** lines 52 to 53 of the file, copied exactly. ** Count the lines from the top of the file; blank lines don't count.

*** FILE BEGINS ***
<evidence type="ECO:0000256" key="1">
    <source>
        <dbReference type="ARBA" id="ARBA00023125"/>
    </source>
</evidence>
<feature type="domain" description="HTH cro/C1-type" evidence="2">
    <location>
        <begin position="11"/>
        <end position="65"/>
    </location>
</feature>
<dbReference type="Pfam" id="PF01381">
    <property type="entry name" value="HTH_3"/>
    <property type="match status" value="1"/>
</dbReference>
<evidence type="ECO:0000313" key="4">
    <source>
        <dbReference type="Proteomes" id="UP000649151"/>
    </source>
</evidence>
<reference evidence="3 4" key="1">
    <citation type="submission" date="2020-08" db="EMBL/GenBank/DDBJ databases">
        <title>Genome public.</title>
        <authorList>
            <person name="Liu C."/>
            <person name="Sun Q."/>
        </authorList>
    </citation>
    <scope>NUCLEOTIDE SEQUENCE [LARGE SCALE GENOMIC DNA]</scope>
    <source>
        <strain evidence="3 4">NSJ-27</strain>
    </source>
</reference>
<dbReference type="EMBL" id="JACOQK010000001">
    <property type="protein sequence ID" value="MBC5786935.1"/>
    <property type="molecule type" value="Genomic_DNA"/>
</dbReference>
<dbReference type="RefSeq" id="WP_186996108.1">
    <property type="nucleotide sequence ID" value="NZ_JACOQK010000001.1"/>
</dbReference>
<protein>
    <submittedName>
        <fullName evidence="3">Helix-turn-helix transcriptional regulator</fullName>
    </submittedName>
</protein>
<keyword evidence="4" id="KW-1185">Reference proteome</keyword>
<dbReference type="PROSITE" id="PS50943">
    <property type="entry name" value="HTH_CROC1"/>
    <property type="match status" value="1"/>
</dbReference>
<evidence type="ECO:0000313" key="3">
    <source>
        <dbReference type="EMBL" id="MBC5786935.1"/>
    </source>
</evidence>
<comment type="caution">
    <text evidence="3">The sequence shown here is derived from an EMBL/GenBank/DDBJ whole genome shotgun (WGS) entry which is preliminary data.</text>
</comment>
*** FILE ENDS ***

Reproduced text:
    <source>
        <dbReference type="EMBL" id="MBC5786935.1"/>